Portobello was a major Spanish naval base on the Spanish Main. Following the failure of an earlier British naval force to take Portobello in 1727, then-Vice Admiral Edward Vernon had repeatedly claimed he could capture it with just "six ships". Following his appointment to command the Jamaica Station, Vernon organized an expedition with just six ships, despite criticism that this was far too few. Vernon was a strong advocate of small squadrons hitting hard and moving fast rather than larger slower-moving expeditions that were prone to heavy losses through disease.

Vernon's force appeared off Portobello on November 20,1739. The British ships entered the bay prepared for a general attack, but a wind coming from the east obliged Vernon to concentrate his ships on the Todo Fierro harbour fort. The Spanish garrison was caught unprepared. When some Spaniards began to fly from several parts of the fort, several landing parties were sent inshore. The British sailors and marines scaled the walls of the fort, struck the Spanish colors in the lower battery and hoisted an English ensign and the Spaniards surrendered the fort. Of the 300-man Spanish garrison, only 40 soldiers led by Lieutenant Don Juan Francisco Garganta had remained in the fort.

Once capturing Todo Fierro, Vernon shifted his ships against Santiago Fortress, sinking a Spanish sloop and causing other damages. At dawn on the following morning, the Spaniards requested terms of surrender. Governor Francisco Javier Martínez de la Vega y Retes surrendered at the afternoon. Portobello was occupied by the British at the cost of three dead and seven injured. The British occupied the town for three weeks, destroying the fortress and other key buildings and ending the settlement's main function as a major Spanish maritime base.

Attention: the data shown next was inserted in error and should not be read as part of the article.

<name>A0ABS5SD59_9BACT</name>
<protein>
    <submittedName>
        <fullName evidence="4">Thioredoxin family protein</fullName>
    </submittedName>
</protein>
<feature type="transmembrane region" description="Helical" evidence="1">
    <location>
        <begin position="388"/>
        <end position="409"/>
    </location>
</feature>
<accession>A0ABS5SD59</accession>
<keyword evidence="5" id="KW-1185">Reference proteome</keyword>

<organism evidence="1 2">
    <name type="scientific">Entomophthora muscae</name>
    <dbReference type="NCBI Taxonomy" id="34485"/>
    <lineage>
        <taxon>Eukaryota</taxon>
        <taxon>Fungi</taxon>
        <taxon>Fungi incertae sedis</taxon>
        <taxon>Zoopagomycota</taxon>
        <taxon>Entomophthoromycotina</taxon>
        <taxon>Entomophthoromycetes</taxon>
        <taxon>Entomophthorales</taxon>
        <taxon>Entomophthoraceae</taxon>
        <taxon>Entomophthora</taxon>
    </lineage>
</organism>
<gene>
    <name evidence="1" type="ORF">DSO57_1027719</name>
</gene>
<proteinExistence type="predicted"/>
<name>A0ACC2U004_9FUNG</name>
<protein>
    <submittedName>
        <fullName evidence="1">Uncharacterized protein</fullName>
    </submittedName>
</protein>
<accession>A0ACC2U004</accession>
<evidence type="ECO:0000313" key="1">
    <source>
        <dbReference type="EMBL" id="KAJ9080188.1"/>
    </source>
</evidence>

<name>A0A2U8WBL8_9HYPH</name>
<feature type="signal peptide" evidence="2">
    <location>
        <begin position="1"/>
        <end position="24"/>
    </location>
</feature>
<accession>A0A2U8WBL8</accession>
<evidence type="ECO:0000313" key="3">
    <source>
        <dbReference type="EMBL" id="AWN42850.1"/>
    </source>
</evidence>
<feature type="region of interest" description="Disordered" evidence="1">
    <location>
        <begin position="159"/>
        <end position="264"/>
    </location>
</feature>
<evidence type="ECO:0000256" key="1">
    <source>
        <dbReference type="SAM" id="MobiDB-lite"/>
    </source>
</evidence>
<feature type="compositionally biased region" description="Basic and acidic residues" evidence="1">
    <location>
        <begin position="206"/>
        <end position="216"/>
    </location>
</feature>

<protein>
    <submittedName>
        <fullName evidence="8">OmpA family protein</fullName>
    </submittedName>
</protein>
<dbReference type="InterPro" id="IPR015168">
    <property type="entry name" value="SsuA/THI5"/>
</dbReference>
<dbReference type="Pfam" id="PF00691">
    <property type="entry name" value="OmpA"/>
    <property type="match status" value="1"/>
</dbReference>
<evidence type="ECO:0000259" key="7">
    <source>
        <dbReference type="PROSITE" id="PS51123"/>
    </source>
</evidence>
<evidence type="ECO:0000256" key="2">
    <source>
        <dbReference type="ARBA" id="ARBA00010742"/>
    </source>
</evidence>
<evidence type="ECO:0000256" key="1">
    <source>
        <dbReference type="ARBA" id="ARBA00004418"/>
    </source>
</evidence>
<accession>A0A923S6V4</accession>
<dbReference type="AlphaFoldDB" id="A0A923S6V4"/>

The capture of Porto Bello was seen as a popular triumph throughout the British Empire and the name Portobello became frequently used to commemorate the battle such as the Portobello Road in London, the Portobello district of Edinburgh and Porto Bello in Virginia. The victory was particularly well received in America, where the Spanish had been preying on British shipping. Admiral Vernon became a popular hero, and himself was commemorated in several names, perhaps most famously Mount Vernon the estate of George Washington.

An English version of the plan by Harding & Toms appears periodicatlly on the market, most recently offered by Sothebys on December 2, 1999 (Lot 187). The Covens & Mortier edition has only been offered once in a dealer catalogue in the past 30 years (Arkway 2003), with no recorded auction appearances in AMPR or ABPC.

Pierre Mortier Biography

Pierre, or Pieter, Mortier (1661-1711) was a Dutch engraver, son of a French refugee. He was born in Leiden. In 1690 he was granted a privilege to publish French maps in Dutch lands. In 1693 he released the first and accompanying volume of the Neptune Francois. The third followed in 1700. His son, Cornelis (1699-1783), would partner with Johannes Covens I, creating one of the most important map publishing companies of the eighteenth century.